“It is not technology that has hollowed out civil society. It is something Tocqueville himself anticipated, in what is perhaps the most powerful passage in Democracy in America. Here, he vividly imagines a future society in which associational life has died:

 “I see an innumerable crowd of like and equal men who revolve on themselves without repose, procuring the small and vulgar pleasures with which they fill their souls. Each of them, withdrawn and apart, is like a stranger to the destiny of all the others: his children and his particular friends form the whole human species for him; as for dwelling with his fellow citizens, he is beside them, but he does not see them; he touches them and does not feel them; he exists only in himself and for himself alone . . .”

 “Above these an immense tutelary power is elevated, which alone takes charge of assuring their enjoyments and watching over their fate. It is absolute, detailed, regular, far-seeing, and mild. It would resemble paternal power if, like that, it had for its object to prepare men for manhood; but on the contrary, it seeks only to keep them fixed irrevocably in childhood . . .

 Thus, after taking each individual by turns in its powerful hands and kneading him as it likes, the sovereign extends its arms over society as a whole; it covers its surface with a network of small, complicated, painstaking, uniform rules through which the most original minds and the most vigorous souls cannot clear a way to surpass the crowd; it does not break wills, but  it softens them, bends them, and directs them; it rarely forces one to act, but it constantly opposes itself to one’s acting; it does not destroy, it prevents things from being born; it does not tyrannize, it hinders, compromises, enervates, extinguishes, dazes, and finally reduces each nation to being nothing more than a herd of timid and industrious animals of which the government is the shepherd.”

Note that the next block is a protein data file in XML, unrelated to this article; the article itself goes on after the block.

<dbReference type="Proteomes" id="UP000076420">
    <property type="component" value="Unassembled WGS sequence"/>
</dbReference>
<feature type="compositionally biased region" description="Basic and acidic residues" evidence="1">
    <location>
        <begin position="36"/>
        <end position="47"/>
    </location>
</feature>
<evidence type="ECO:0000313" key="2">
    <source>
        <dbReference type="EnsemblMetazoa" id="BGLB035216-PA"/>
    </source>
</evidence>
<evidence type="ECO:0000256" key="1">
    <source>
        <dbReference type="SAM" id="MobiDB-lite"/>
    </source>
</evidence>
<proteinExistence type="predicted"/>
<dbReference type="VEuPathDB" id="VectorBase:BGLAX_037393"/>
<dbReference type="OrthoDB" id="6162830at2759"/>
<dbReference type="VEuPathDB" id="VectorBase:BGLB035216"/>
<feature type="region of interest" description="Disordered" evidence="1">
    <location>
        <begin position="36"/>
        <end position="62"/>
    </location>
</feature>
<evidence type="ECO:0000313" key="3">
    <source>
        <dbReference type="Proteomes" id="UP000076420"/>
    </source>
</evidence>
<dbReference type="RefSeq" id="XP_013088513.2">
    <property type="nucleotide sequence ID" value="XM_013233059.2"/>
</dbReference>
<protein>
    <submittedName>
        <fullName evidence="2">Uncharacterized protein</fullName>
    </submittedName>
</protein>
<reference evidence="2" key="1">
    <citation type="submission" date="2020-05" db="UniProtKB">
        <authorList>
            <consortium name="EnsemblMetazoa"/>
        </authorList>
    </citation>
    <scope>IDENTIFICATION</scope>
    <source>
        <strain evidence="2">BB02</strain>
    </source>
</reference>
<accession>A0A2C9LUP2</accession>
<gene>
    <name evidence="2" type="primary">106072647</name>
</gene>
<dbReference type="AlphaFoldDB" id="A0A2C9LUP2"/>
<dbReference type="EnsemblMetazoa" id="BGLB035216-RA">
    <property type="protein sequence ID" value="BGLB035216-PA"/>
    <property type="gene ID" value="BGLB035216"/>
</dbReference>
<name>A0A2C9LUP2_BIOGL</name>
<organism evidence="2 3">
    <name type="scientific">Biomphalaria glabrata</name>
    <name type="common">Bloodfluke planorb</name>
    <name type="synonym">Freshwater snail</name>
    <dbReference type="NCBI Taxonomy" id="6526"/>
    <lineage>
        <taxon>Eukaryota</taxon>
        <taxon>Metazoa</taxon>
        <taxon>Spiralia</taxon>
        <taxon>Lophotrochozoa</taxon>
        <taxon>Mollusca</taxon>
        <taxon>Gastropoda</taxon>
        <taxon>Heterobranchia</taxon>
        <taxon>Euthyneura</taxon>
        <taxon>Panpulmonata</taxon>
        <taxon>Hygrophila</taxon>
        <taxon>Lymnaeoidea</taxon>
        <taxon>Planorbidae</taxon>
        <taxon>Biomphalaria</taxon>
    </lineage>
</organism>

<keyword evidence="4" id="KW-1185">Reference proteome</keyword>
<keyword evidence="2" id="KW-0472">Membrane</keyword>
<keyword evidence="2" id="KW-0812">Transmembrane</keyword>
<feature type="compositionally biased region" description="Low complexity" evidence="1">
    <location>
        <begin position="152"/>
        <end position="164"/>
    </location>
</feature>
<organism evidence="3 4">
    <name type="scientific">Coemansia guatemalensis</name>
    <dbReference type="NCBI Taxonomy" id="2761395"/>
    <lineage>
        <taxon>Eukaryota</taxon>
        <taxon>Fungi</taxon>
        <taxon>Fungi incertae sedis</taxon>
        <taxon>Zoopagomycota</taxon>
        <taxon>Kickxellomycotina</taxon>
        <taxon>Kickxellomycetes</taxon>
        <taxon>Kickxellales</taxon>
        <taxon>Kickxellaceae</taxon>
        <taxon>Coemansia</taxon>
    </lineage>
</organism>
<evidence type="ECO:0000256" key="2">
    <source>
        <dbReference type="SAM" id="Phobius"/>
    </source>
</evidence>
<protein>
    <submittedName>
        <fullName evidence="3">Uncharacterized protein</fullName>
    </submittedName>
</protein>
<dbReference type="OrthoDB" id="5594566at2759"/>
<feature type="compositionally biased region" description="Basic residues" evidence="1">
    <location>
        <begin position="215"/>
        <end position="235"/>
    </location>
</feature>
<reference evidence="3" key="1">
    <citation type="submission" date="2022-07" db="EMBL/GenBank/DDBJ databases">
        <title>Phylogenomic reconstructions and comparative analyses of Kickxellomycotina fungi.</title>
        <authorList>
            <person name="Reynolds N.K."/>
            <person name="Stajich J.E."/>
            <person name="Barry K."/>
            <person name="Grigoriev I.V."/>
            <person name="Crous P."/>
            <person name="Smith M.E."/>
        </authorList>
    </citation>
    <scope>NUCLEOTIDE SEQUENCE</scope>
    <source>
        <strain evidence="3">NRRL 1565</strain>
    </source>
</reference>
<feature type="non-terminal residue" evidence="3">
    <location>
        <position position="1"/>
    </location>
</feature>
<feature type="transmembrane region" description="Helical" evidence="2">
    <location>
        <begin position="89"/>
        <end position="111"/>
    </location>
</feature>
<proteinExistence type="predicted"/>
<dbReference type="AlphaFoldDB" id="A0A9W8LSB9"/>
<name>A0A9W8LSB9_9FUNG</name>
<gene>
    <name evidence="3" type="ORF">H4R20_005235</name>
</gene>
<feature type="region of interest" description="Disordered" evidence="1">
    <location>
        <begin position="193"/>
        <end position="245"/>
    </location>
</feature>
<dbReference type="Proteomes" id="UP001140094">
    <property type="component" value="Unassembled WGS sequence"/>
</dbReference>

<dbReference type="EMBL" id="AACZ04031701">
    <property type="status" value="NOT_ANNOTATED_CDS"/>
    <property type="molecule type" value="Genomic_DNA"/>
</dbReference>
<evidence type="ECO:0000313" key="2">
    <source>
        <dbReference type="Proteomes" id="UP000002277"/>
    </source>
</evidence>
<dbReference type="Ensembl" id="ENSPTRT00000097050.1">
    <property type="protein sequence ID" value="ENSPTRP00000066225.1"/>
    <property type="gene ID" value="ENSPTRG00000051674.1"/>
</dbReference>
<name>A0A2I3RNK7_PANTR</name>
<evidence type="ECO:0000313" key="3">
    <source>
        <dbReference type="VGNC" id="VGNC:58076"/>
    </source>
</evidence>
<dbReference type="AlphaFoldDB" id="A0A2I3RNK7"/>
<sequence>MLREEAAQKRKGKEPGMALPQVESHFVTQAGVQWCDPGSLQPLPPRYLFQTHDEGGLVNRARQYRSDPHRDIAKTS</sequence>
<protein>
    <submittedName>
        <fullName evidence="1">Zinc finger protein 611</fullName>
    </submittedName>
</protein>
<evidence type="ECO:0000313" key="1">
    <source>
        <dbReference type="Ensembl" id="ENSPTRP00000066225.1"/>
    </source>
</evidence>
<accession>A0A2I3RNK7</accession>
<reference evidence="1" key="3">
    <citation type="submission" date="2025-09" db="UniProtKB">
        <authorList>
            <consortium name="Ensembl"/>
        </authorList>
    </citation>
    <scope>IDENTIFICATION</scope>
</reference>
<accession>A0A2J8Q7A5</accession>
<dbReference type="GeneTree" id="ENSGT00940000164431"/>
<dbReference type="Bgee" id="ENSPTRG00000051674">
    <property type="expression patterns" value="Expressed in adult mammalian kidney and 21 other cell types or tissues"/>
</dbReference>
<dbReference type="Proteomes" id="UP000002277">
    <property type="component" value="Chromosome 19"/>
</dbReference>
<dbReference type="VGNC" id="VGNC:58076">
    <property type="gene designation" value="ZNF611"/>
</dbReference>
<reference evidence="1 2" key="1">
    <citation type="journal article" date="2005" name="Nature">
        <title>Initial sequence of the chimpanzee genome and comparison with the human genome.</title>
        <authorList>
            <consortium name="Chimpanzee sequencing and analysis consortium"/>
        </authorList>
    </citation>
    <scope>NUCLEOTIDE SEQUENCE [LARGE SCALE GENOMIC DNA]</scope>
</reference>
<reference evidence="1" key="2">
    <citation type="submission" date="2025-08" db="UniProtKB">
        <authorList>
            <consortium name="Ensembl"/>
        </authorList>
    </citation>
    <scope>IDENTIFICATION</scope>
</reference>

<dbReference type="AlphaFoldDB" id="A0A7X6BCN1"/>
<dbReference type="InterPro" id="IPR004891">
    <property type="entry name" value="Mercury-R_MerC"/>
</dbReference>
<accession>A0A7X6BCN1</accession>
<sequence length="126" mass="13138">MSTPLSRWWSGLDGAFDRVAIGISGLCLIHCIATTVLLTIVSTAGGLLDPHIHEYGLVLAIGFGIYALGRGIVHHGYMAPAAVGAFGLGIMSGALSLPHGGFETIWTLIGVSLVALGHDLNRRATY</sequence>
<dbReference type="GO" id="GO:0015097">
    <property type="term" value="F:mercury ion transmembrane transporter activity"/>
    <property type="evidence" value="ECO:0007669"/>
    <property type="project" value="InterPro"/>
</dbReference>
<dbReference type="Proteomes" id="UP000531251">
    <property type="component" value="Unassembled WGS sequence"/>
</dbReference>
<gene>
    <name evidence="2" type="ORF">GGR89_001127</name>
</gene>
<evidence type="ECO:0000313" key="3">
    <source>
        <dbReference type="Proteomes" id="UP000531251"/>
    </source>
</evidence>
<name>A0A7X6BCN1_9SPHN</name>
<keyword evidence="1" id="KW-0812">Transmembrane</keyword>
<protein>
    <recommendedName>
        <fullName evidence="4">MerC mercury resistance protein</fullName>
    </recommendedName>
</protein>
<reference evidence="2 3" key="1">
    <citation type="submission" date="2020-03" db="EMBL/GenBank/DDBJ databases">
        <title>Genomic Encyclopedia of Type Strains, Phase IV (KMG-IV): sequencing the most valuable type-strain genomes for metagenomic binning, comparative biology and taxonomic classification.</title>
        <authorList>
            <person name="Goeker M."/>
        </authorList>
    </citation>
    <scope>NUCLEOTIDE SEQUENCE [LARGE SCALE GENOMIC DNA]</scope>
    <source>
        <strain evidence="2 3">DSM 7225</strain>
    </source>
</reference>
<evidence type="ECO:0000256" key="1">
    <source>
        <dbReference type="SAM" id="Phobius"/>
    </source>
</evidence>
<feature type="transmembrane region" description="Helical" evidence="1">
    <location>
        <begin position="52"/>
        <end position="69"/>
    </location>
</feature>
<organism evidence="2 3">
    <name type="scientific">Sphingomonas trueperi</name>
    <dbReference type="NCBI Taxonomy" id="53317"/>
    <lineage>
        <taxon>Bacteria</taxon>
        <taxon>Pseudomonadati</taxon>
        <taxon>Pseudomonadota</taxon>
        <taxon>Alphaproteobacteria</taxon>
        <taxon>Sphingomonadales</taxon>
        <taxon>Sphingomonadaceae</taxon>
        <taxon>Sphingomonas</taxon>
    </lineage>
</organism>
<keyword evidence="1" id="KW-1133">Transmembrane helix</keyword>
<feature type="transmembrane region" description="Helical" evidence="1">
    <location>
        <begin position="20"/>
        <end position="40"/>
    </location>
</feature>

“Tocqueville was surely right. Not technology, but the state – with its seductive promise of ‘security from the cradle to the grave’ – was the real enemy of civil society. Even as he wrote, he recorded and condemned the first attempts to have ‘a government . . . take the place of some of the greatest American associations’.

 But what political power would ever be in a state to suffice for the innumerable multitude of small undertakings that American citizens execute every day with the aid of an association? . . . The more it puts itself in place of associations, the more particular persons, losing the idea of associating with each other, will need it to come to their aid . . .

 The morality and intelligence of a democratic people would risk no fewer dangers than its business and its industry if the government came to take the place of associations everywhere.

 Sentiments and ideas renew themselves, the heart is enlarged, and the human mind is developed only by the reciprocal action of men upon one another.

 Amen to that.”

Excerpt From: Ferguson, Niall. “The Great Degeneration.” Penguin Group, USA, 2013-05-15. iBooks.

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